This bug was fixed in the package network-manager -

network-manager (1.2.2-0ubuntu0.16.04.3) xenial; urgency=medium

  * debian/tests/wpa-dhclient: Don't assume that the IPv6 prefix length from
    the DHCP server is /64. (LP: #1609898)

network-manager (1.2.2-0ubuntu0.16.04.2) xenial; urgency=medium

  [ Martin Pitt ]
  * Read config and system connections from /run/NetworkManager/ to support
    netplan (LP: #1627641)
  * debian/gbp.conf: Set debian-branch to xenial

  [ Mathieu Trudel-Lapierre ]
  * Add dns-manager-don-t-merge-split-DNS-search-domains.patch: do not add
    split DNS search domains to resolv.conf; doing so would risk leaking names
    to non-VPN DNS nameservers when attempting to resolve non- FQDN names.
    (LP: #1592721)

 -- Martin Pitt <>  Tue, 27 Sep 2016 16:29:22

** Changed in: network-manager (Ubuntu Xenial)
       Status: Fix Committed => Fix Released

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  Don't write search domains to resolv.conf in the case of split DNS

Status in network-manager package in Ubuntu:
  Fix Released
Status in network-manager source package in Xenial:
  Fix Released

Bug description:
  All VPN users meaning to use split-tunnelling in a situation where leaking 
DNS data to the internet about what might be behind their VPN is undesirable.

  [Test case]
  1) connect to VPN
  2) Use dig to request a name that should be on the VPN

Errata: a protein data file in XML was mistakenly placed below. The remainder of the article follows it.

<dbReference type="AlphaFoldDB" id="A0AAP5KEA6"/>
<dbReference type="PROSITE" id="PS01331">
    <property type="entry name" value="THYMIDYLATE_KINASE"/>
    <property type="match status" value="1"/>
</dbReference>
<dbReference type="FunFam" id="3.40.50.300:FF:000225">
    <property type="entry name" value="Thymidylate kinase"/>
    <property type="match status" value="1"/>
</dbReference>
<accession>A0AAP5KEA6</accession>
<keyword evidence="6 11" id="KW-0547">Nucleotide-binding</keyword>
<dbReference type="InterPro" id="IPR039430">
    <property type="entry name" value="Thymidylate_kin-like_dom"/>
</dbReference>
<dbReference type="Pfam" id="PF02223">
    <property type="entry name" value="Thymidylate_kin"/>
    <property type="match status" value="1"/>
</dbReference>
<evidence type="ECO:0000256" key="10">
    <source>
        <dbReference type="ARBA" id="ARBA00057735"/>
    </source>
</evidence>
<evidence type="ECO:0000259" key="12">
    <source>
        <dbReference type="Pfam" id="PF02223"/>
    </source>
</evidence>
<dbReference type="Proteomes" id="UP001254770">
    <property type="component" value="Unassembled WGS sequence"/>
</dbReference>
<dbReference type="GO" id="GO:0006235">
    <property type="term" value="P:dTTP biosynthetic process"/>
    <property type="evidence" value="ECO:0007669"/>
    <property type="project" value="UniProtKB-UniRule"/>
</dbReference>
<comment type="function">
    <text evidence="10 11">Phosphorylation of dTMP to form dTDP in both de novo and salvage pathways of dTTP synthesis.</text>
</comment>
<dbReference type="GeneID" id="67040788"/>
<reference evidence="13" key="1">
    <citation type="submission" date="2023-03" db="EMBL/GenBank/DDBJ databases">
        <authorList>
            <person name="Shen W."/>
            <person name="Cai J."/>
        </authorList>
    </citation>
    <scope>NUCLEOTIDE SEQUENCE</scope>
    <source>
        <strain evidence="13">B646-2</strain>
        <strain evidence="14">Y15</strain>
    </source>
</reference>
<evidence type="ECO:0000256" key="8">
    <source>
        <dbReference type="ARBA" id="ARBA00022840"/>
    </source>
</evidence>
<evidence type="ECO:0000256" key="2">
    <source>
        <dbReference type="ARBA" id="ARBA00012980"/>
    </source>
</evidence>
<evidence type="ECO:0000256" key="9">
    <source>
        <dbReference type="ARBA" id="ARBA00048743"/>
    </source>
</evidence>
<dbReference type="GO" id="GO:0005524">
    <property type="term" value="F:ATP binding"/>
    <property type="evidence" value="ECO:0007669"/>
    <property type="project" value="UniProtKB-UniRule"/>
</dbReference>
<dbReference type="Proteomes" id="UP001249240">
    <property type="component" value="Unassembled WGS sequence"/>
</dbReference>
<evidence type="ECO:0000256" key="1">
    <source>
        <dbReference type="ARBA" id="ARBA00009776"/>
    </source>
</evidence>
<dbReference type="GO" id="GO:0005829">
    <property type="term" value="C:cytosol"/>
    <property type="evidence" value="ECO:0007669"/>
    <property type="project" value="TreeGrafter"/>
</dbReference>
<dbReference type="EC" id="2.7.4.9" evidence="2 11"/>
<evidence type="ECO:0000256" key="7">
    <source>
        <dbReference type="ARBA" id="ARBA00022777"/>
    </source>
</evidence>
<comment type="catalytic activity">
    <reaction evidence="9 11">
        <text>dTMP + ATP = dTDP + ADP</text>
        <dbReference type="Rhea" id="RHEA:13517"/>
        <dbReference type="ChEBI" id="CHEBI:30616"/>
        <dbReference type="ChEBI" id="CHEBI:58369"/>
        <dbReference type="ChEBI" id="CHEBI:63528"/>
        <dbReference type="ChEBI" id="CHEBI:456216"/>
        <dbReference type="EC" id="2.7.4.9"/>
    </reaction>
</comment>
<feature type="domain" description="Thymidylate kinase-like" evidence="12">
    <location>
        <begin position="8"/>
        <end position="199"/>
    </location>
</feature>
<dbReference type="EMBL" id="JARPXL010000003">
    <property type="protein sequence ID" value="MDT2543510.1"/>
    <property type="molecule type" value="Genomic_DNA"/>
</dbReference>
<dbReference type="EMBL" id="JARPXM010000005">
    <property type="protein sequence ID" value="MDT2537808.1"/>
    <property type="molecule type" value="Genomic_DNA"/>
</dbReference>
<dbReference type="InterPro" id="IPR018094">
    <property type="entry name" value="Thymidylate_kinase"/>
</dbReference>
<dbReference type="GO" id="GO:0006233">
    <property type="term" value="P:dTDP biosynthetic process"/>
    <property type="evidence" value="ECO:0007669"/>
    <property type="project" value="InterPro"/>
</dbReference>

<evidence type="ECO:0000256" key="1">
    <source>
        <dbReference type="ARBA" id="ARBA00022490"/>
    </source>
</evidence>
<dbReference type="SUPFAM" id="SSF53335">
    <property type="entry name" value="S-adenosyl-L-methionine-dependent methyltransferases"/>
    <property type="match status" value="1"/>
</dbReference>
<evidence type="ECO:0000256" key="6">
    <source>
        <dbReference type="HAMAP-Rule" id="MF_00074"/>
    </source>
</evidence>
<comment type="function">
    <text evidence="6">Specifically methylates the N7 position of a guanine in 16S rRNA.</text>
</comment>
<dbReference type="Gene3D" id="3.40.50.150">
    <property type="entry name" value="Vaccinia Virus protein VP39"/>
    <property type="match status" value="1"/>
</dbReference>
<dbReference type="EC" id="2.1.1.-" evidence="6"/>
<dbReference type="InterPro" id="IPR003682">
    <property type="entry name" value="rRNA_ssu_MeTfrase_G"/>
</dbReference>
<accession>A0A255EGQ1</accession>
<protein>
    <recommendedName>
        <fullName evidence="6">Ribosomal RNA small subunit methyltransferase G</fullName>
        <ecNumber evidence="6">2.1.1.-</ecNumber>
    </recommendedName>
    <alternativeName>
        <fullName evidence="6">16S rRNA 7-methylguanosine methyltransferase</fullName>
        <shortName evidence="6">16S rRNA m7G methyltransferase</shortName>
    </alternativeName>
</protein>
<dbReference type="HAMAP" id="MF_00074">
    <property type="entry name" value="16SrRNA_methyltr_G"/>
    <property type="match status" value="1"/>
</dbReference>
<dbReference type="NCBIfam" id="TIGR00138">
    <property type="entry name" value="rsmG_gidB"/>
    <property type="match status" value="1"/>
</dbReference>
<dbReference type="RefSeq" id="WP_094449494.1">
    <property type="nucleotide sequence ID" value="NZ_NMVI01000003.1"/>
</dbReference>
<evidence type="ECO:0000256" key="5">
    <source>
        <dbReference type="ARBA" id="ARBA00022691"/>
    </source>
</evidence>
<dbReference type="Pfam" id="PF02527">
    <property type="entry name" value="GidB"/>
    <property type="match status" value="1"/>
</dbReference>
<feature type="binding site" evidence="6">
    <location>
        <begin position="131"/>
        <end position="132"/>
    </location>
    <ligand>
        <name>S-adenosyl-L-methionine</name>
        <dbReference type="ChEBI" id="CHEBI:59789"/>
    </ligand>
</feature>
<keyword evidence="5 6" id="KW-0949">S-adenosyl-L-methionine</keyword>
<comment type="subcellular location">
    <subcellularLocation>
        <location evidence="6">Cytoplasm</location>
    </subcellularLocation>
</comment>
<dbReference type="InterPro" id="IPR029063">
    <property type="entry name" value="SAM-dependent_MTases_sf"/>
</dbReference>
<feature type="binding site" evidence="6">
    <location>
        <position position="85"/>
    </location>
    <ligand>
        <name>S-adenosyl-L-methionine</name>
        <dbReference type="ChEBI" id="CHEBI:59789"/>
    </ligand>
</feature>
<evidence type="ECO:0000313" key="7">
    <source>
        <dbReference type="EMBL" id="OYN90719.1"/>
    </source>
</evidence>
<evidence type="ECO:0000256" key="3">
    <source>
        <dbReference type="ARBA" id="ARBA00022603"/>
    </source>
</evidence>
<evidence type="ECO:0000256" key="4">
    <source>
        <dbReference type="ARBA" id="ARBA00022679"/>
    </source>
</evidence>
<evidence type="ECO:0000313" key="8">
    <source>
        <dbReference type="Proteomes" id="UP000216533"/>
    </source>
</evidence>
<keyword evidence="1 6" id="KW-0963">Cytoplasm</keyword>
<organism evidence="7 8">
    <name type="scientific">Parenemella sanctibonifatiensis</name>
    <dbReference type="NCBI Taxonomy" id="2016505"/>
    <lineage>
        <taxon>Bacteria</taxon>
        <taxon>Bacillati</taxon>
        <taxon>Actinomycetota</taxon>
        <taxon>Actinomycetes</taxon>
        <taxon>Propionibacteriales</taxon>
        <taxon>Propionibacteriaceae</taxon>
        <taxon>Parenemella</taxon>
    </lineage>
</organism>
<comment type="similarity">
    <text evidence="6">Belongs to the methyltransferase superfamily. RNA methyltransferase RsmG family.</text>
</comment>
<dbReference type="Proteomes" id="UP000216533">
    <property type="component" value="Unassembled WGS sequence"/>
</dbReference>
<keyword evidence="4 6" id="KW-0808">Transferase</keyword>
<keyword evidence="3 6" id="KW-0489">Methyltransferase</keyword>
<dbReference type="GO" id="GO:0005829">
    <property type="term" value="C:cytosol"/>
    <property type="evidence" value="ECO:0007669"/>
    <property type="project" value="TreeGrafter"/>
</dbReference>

3) Verify (kill -USR1 the dnsmasq binary from NM) that the request has only 
gone through the VPN nameservers (only its request number should have increased 
by one)
  4) Use dig to request a name off-VPN, such as
  5) Verify (kill -USR1 again) that the request has caused the non-VPN 
nameserver request number to increase, and that the VPN number has not 

  It is easier to verify this when there is as little traffic as
  possible on the system, to avoid spurious DNS requests which would
  make it harder to validate the counters.

  [Regression potential]
  This change modifies the way in which DNS nameservers and search domains are 
passed to dnsmasq, as such, if a VPN is configured in a non-standard way and 
intended to be used to resolve all network requests (which is typically not the 
case for split-tunnelling) or if the public network is intended to always 
resolve all requests while the VPN still provides search domains, one might 
observe incorrect behavior.

  Possible failure cases would include failure to resolve names
  correctly (resulting in NXDOMAIN or REFUSED from dnsmasq) or resolving
  to the incorrect values (if the wrong nameserver is used).


  Currently, NM will write all search domains to both any DNS-handling
  plugins running, and also to resolv.conf / resolvconf; in all cases.

  The issue is that doing so means that in the split-DNS case on VPNs,
  you might get a negative response from all nameservers, then a new
  request by glibc with the search tacked on, to nameservers again,
  which might cause DNS requests for "private" resources (say, on the
  VPN) to be sent to external, untrusted resolvers, or for DNS queries
  not meant for VPN nameservers to be sent through the VPN anyway.

  This is fixable in the case where we have a caching plugin running
  (such as dnsmasq). dnsmasq will already know about the search domains
  and use that to limit queries to the right nameservers when a VPN is
  running. Writing search domains to resolv.conf is unnecessary in this

  We should still write search domains if no caching gets done, as we
  then need to expect glibc to send requests as it otherwise would.

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